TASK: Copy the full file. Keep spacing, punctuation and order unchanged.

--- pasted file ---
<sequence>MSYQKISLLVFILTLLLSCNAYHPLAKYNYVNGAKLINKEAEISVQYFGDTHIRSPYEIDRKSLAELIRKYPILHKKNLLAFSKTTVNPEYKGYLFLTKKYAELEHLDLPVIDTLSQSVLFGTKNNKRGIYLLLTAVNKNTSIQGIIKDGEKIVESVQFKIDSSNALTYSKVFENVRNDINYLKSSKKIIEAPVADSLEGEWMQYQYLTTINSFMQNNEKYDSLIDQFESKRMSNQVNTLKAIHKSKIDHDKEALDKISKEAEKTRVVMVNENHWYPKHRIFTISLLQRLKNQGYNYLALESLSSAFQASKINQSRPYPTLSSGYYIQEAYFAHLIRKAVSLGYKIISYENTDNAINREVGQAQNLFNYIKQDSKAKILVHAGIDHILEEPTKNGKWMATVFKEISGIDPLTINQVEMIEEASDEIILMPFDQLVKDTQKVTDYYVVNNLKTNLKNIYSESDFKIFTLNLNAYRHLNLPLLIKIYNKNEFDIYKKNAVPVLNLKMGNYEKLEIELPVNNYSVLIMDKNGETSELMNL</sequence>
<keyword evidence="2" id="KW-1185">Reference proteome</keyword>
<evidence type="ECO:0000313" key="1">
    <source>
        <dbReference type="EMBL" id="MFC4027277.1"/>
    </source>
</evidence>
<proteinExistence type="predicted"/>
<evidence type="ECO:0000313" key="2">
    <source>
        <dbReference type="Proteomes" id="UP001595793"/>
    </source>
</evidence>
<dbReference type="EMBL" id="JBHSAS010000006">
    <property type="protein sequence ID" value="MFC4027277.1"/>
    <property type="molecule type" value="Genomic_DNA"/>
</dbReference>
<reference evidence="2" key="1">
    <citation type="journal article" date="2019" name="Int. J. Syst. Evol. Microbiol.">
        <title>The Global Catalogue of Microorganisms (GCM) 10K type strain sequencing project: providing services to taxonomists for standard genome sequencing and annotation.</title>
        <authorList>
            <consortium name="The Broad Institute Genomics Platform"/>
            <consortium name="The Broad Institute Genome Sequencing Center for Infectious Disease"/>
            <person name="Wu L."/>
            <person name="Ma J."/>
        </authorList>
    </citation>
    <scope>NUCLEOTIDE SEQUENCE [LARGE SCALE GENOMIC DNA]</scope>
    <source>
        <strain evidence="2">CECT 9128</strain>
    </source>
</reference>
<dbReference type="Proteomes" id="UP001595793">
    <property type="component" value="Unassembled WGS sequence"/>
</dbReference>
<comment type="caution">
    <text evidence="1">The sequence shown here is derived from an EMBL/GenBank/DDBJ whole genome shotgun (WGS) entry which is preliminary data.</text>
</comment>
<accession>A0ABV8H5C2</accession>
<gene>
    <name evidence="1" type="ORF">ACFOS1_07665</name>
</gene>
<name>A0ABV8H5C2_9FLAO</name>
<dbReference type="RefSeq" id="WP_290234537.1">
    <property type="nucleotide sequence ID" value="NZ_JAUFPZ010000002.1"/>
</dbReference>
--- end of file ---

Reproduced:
<sequence>MSYQKISLLVFILTLLLSCNAYHPLAKYNYVNGAKLINKEAEISVQYFGDTHIRSPYEIDRKSLAELIRKYPILHKKNLLAFSKTTVNPEYKGYLFLTKKYAELEHLDLPVIDTLSQSVLFGTKNNKRGIYLLLTAVNKNTSIQGIIKDGEKIVESVQFKIDSSNALTYSKVFENVRNDINYLKSSKKIIEAPVADSLEGEWMQYQYLTTINSFMQNNEKYDSLIDQFESKRMSNQVNTLKAIHKSKIDHDKEALDKISKEAEKTRVVMVNENHWYPKHRIFTISLLQRLKNQGYNYLALESLSSAFQASKINQSRPYPTLSSGYYIQEAYFAHLIRKAVSLGYKIISYENTDNAINREVGQAQNLFNYIKQDSKAKILVHAGIDHILEEPTKNGKWMATVFKEISGIDPLTINQVEMIEEASDEIILMPFDQLVKDTQKVTDYYVVNNLKTNLKNIYSESDFKIFTLNLNAYRHLNLPLLIKIYNKNEFDIYKKNAVPVLNLKMGNYEKLEIELPVNNYSVLIMDKNGETSELMNL</sequence>
<keyword evidence="2" id="KW-1185">Reference proteome</keyword>
<evidence type="ECO:0000313" key="1">
    <source>
        <dbReference type="EMBL" id="MFC4027277.1"/>
    </source>
</evidence>
<proteinExistence type="predicted"/>
<evidence type="ECO:0000313" key="2">
    <source>
        <dbReference type="Proteomes" id="UP001595793"/>
    </source>
</evidence>
<dbReference type="EMBL" id="JBHSAS010000006">
    <property type="protein sequence ID" value="MFC4027277.1"/>
    <property type="molecule type" value="Genomic_DNA"/>
</dbReference>
<reference evidence="2" key="1">
    <citation type="journal article" date="2019" name="Int. J. Syst. Evol. Microbiol.">
        <title>The Global Catalogue of Microorganisms (GCM) 10K type strain sequencing project: providing services to taxonomists for standard genome sequencing and annotation.</title>
        <authorList>
            <consortium name="The Broad Institute Genomics Platform"/>
            <consortium name="The Broad Institute Genome Sequencing Center for Infectious Disease"/>
            <person name="Wu L."/>
            <person name="Ma J."/>
        </authorList>
    </citation>
    <scope>NUCLEOTIDE SEQUENCE [LARGE SCALE GENOMIC DNA]</scope>
    <source>
        <strain evidence="2">CECT 9128</strain>
    </source>
</reference>
<dbReference type="Proteomes" id="UP001595793">
    <property type="component" value="Unassembled WGS sequence"/>
</dbReference>
<comment type="caution">
    <text evidence="1">The sequence shown here is derived from an EMBL/GenBank/DDBJ whole genome shotgun (WGS) entry which is preliminary data.</text>
</comment>
<accession>A0ABV8H5C2</accession>
<gene>
    <name evidence="1" type="ORF">ACFOS1_07665</name>
</gene>
<name>A0ABV8H5C2_9FLAO</name>
<dbReference type="RefSeq" id="WP_290234537.1">
    <property type="nucleotide sequence ID" value="NZ_JAUFPZ010000002.1"/>
</dbReference>